UN special envoy awaits Houthis at Yemen peace talks in Geneva

The Houthi delegation failed in Geneva to arrive following a series of last-minute demands. (Reuters)
Updated 07 September 2018

UN special envoy awaits Houthis at Yemen peace talks in Geneva

  • UN Special Envoy for Yemen Martin Griffiths is still working on getting the Ansarullah delegation to Geneva
  • The UN wants the government and the Houthi movement to work toward a deal to end the war

GENEVA: The United Nations Special Envoy for Yemen Martin Griffiths has discussed issues including prisoners, humanitarian access and the reopening of Sanaa airport with Yemen’s Foreign Minister Khaled Al-Yamani, a UN spokeswoman said on Friday.
But Griffiths, who began consultations with the Yemen government delegation in Geneva on Thursday, still awaits representatives of the Iranian-allied Houthi movement from the capital Sanaa, UN spokeswoman Alessandra Vellucci said.
“He is still working on getting the Ansarullah delegation to Geneva,” she said.
“Since yesterday (Thursday) he has been discussing with them confidence-building measures, including the issue of prisoners, humanitarian access, the re-opening of Sanaaa airport, in addition to economic issues,” she said.

The Houthi delegation rejected an offer to be transported by an Omani plane Friday after it was searched by the Saudi-led coalition.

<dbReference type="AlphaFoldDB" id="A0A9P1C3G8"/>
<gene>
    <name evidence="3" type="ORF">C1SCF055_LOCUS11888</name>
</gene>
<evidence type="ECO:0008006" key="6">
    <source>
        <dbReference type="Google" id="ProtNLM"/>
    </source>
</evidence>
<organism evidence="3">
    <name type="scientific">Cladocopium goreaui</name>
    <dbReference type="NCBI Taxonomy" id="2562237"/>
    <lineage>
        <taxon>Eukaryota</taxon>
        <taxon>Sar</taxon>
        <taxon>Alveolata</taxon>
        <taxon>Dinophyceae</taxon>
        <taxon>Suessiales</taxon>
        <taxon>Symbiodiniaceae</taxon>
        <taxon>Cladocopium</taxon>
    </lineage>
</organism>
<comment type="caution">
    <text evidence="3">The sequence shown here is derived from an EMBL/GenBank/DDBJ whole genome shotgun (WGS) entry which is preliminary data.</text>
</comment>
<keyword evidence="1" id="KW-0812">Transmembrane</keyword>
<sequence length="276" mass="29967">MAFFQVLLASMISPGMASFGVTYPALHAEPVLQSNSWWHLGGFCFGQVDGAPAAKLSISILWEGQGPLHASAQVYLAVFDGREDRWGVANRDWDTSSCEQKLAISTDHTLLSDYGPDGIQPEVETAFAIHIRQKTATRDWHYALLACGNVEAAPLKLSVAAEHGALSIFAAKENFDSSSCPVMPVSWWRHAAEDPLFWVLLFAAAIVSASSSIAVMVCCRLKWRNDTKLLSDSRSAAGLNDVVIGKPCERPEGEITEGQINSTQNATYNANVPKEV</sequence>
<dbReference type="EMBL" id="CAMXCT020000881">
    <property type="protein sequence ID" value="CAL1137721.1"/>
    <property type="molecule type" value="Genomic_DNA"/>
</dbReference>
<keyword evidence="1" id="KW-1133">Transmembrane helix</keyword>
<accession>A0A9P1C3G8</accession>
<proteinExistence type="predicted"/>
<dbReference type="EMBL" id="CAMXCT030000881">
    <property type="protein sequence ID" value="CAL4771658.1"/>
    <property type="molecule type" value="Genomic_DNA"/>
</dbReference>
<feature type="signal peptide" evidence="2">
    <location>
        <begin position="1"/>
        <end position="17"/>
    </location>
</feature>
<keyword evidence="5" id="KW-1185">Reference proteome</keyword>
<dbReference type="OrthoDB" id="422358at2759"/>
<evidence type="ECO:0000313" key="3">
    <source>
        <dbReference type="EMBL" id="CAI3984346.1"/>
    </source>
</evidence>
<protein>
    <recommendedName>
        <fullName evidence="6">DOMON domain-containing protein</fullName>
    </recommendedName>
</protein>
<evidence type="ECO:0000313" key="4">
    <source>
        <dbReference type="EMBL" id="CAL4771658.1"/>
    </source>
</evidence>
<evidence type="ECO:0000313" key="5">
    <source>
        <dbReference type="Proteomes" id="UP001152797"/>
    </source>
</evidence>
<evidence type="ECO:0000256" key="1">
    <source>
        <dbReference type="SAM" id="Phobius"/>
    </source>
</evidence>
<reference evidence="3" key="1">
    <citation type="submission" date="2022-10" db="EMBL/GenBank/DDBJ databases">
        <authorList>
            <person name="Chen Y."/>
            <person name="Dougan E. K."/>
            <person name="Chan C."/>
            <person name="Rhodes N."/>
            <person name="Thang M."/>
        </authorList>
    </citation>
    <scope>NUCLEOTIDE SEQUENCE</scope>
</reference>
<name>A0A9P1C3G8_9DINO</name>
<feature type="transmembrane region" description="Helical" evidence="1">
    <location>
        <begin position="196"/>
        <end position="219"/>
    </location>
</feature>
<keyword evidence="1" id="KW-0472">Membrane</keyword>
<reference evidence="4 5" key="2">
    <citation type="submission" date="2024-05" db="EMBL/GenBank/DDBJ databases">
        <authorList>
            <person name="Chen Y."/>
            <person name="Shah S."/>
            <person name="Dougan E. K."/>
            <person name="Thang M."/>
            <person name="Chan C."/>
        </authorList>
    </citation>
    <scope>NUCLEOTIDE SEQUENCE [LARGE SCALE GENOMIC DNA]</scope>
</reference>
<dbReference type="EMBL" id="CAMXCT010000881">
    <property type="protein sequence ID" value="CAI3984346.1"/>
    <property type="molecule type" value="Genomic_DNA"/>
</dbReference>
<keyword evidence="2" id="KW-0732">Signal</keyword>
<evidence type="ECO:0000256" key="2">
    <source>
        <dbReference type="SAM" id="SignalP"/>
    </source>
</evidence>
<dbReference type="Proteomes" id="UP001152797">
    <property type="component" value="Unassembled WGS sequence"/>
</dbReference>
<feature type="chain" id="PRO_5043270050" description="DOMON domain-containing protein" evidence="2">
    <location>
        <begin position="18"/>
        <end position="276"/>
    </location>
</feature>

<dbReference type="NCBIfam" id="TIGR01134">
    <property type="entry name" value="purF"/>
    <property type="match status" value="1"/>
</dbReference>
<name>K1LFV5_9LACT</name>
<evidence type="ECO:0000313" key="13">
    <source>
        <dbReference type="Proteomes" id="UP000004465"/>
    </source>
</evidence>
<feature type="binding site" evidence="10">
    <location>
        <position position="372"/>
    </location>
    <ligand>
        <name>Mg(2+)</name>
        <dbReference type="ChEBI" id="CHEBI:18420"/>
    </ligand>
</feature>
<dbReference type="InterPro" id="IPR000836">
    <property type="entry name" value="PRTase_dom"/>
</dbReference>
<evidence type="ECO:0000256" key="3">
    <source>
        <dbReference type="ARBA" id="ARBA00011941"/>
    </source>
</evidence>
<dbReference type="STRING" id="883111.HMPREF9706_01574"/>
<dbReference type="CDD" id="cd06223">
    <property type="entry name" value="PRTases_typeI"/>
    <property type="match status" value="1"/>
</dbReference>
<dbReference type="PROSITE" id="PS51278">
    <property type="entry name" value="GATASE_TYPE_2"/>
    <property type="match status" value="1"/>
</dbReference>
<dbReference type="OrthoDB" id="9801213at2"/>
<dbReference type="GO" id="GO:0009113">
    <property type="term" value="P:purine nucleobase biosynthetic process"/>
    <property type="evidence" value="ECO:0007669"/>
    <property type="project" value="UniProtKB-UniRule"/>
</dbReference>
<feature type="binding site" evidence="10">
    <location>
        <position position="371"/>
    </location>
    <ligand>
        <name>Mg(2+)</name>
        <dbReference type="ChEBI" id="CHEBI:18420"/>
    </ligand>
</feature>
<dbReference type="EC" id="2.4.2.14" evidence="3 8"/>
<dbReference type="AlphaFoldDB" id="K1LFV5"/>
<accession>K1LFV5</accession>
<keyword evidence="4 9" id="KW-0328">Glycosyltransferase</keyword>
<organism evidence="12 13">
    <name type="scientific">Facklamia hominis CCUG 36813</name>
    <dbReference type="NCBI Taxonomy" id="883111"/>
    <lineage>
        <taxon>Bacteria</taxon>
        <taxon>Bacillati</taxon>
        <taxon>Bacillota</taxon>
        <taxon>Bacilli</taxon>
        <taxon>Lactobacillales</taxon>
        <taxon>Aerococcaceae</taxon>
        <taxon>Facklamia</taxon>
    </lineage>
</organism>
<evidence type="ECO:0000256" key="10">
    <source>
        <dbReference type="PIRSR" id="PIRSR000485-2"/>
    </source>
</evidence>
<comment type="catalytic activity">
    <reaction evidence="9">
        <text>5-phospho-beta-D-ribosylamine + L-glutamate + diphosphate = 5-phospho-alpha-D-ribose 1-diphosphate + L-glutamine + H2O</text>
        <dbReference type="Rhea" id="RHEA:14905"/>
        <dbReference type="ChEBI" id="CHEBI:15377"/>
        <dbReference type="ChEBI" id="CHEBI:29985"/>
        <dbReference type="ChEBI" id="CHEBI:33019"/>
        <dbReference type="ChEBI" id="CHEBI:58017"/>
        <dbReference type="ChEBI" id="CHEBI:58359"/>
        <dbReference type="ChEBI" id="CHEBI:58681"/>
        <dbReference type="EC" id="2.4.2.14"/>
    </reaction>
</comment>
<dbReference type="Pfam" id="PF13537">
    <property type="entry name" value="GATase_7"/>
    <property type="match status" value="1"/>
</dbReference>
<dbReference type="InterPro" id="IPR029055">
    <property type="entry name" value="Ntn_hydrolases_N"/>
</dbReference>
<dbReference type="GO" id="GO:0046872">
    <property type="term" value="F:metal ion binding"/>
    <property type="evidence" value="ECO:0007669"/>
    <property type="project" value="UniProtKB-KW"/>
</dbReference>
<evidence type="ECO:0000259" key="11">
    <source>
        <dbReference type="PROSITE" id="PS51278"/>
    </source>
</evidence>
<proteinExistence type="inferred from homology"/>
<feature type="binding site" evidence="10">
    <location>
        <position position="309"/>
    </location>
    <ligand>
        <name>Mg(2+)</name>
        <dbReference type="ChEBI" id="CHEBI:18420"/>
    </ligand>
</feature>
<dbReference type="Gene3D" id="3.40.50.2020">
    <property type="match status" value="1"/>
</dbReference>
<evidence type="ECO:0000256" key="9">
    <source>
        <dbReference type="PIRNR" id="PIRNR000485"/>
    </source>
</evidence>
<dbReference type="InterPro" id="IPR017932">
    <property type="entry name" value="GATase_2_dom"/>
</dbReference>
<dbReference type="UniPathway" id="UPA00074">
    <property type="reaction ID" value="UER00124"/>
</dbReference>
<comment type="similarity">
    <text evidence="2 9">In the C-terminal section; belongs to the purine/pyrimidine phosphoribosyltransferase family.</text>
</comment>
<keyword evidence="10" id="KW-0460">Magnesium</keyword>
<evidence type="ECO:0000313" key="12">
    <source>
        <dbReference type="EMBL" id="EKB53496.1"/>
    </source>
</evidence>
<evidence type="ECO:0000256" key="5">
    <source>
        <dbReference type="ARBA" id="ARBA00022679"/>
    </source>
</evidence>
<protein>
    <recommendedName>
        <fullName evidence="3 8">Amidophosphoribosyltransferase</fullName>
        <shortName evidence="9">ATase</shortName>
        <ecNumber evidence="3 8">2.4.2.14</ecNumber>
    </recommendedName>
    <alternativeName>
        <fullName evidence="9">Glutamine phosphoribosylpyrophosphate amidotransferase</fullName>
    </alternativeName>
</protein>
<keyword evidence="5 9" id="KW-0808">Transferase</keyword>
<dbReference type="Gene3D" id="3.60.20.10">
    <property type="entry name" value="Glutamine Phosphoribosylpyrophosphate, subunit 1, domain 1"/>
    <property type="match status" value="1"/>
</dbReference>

The Yemeni government's delegation announced Friday that it will stay in Geneva regardless of whether the Houthis arrived or not. 

Meanwhile, Washington's ambassador to Yemen said Friday that the Geneva consultations will resume within two weeks if they do not start on Saturday. 
The United Nations announced on Thursday that Griffiths was not expected to hold any talks at its Geneva offices on Friday.
Two sources in the government delegation told Reuters on Thursday they had given the international envoy additional time to noon on Friday to persuade the Houthis to come to Geneva.
A Saudi-led coalition intervened in Yemen’s war against the Iranian-allied Houthis in 2015 to restore President Abd-Rabbu Mansour Hadi’s internationally recognized government. Subsequent peace talks flopped.
Since then the humanitarian situation has worsened sharply, putting 8.4 million people on the brink of starvation and ruining the weak economy.
The United Nations wants the government and the Houthi movement to work toward a deal to end the war, remove foreign forces from Yemen and establish a national unity government.
The Houthis’ Al-Masirah TV reported on Wednesday that the coalition had prevented their delegation from flying from Sanaa to Geneva. The Houthis have accused the United Nations of not keeping a promise to transport wounded on the flight.
Hamza Al-Kamali, Yemeni deputy minister for youth, told reporters in Geneva on Thursday the flight clearance had been given three days earlier.


Gunmen kill two women and 3 kids near Tripoli

Updated 6 min 21 sec ago

Gunmen kill two women and 3 kids near Tripoli

  • This is one of the systematic crimes carried out by militias against civilians